In news from NASDAQ, US home prices fell in almost 75% of the metropolitan areas in the US. Third quarter numbers revealed that renewed weakness in the market the second half of this year, median house prices dropped on a fairly massive scale.
According to a report from the National Association of Realtors, prices rose in only 39 of 150 metro areas followed by the trade group. The average price of a single family home sold in the third quarter was down almost 5% from the previous year, coming in at just ove
$169,000. Nationwide, "distressed property," accounted for almost one third of all transactions, making the numbers all the more dismal when compared to normal market conditions.
While these reports always seem to contain forward and positive sounding sentiments about growth and market conditions looking up, clearly the situation worldwide is far from hopeful. Low prices do beef up the numbers too. Imagine what the situation would be if there were no distressed property buyouts, paper exchanges, package deals for banks, etc. Grandstanding now begins to look more like its true self, one good example being another NAofR news release proclaiming Realtors as defenders of the American Dream.
National Association of Realtors President Ron Phipps jumped on this meat wagon so:
“For the first time in generations, the American dream of homeownership is being threatened. We need to keep housing first on the nation’s public policy agenda, because housing and home ownership issues affect all Americans.”
Housing and home ownership, to be quite frank, are on the one hand the bread and butter of fat cat real estate brokers, and on the other a dream the little guy has of having something to show. The first priority, the only priority worth talking about in the political arena now, should be jobs for Americans - home ownership and fat cat brokers can stand in line.
The kind of rhetoric people hear from politicians (real estate ones or not) has seen the time come and go, the real answers reside in practical solutions to the employment situation - then in how we allow investments and the country to operate. Blow hard trumpeters whose bottom line has been affected, jumping to the bloody pulpit when it suits an agenda, this is rubbish. While these sharks squabble over rescue funds from taxpayers, we must hope someone in Washington or somewhere is focused on resolving America's real trouble - people with no jobs, or dead end ones that create no growth.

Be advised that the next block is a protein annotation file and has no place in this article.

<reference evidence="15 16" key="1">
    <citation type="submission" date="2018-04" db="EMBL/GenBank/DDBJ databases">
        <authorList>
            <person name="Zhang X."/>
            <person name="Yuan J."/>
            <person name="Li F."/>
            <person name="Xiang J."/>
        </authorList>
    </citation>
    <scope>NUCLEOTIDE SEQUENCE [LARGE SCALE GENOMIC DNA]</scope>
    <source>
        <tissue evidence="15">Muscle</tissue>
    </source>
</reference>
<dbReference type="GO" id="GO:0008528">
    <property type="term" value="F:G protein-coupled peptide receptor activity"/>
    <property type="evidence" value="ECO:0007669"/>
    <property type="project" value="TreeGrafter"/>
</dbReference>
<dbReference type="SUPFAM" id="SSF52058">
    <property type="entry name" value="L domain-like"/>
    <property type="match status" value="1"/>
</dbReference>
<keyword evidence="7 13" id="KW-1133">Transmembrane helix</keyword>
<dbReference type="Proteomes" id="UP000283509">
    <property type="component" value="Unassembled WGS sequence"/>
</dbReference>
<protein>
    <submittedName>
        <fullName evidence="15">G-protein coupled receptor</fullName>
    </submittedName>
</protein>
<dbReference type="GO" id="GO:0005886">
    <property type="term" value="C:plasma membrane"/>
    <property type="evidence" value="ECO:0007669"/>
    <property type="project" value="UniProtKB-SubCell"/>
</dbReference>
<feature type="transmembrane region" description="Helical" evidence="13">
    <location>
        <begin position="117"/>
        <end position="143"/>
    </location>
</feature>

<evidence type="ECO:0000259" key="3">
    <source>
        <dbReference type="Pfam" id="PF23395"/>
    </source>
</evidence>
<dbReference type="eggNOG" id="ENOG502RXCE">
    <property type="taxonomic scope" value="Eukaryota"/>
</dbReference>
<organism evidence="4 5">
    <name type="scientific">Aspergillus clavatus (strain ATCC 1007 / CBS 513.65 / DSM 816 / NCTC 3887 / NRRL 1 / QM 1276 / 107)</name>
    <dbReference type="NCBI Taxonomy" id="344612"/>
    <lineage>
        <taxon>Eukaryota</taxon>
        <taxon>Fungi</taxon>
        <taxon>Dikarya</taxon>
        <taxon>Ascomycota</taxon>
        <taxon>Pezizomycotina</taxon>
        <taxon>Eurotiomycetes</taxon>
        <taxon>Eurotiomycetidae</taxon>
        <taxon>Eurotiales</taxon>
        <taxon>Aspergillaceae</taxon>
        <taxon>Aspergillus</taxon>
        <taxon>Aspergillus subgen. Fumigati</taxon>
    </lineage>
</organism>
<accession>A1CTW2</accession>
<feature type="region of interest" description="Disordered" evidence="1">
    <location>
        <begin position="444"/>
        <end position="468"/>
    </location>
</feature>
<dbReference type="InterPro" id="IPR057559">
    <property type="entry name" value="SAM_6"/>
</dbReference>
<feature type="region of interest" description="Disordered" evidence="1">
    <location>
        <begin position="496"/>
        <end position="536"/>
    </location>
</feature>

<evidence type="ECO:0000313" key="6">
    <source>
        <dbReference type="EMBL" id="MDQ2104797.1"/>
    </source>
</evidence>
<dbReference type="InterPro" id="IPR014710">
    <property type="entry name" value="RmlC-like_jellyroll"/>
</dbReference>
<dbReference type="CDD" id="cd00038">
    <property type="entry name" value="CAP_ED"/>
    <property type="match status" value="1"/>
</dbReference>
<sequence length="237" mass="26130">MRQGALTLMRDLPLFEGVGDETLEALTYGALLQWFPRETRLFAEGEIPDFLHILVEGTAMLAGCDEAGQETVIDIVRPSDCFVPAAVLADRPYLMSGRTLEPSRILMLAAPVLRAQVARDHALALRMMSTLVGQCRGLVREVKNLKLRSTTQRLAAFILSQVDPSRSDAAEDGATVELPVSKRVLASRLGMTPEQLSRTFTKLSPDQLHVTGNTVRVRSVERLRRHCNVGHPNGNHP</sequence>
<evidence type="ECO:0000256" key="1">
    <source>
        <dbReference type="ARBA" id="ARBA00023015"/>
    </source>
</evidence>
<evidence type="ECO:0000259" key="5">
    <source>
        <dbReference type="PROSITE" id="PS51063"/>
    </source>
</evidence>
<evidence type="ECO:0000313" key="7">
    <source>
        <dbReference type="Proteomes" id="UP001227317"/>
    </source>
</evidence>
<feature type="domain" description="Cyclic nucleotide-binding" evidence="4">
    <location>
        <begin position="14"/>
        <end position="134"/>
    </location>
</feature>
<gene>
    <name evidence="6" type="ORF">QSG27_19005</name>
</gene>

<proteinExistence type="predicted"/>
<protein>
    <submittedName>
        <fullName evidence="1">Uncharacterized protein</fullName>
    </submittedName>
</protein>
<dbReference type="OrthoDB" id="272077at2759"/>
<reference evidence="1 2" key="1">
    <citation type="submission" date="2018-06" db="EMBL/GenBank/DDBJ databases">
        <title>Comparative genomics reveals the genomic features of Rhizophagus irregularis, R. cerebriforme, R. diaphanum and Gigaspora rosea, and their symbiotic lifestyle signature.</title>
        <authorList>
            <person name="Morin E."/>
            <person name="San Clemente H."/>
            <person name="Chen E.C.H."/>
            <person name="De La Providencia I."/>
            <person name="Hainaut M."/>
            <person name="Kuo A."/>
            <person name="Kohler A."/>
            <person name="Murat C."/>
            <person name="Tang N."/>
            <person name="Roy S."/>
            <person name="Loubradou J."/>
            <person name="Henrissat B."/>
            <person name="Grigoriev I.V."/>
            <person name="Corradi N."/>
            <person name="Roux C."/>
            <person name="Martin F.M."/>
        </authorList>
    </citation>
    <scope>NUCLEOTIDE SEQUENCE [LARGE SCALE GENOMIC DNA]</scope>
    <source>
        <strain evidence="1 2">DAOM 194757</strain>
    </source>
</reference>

The NAR naming Chrysler as their official automotive manufacturer, tireless real estate agents making the American Dream possible, launching international websites (aren't they all?), and so on, these press releases are a misty shadow of what is really going on. Just read about the 30% of young American veterans out of work. 12.1 percent unemployment within their ranks, those who fight for the American Dream cannot even eat. Yet steak eating real estate executives and politicians still juggle their conferences, the moving feast of waste and greed. It's about time these people shut up.
The stories never seem to end. Bank of America finding ways to get fees on unemployment benefits. And while some media outlets report less unemployment benefits being paid out as some sort of victory, the read story is so many have run out of benefits it is pitiful. AP reports unemployment has stricken some so hard, there is no money left. How's that for an American Dream?
Let Phipps sell them on a home ownership package. Meanwhile, the American President is summoned to the East White House by his Asian contemporaries. He gestures the US is not worried by China's growing preeminence as a world economic power. The Obama subtly begs China to save the EU and the eurozone. the bottom line on all this is pretty simple.
Just like a client of our PR firm suggested for the travel industry, there is no equation for continued sustainable growth for the world economy, not with ravenous expenditures and inefficiencies. Tom Magnuson talked to this writer two weeks ago about the business of online travel - as he suggested, a once economical solution turned sour by greed and excessive commissions. As Magnuson suggests, industry middlemen and hangers on have all but crippled us all. The time for hogwash is about over.
Photos courtesy © Dmitry Ersler and © Gramper - Fotolia.com
Wow. You seem to forget (or simply ignore) many things in your angry rant. Such as: when someone buys a home, they usually also buy stuff to go in that home and need the services of others, which in turns puts money in the pockets of the people that they buy stuff from, which in turn gives those people money to spend on stuff - and so on and so on. And.. real estate is cyclical. Just like economies. Prices go up. Prices go down. You should try looking at the long term history of real estate values. And.. we have to live somewhere. Are we to become a nation of renters? Someone still owns those rental properties. And... all real estate is local. Not all areas saw 30-40+ drops in value. In my own city, we've only seen about 15% and that is completely due to the time that it sells, not forclosures. There are few of those because we did not have a bubble to burst. Part of the problem is that there are so many out there, like you and the mass media, that are making the broad statements about the real estate market that are simpley not true across the board, yet the public doesn't know that. I call this the "Chicken Little" syndrome. But, the sky is not falling.
Thanks Lee, we now know which side of the aisle you are on 🙂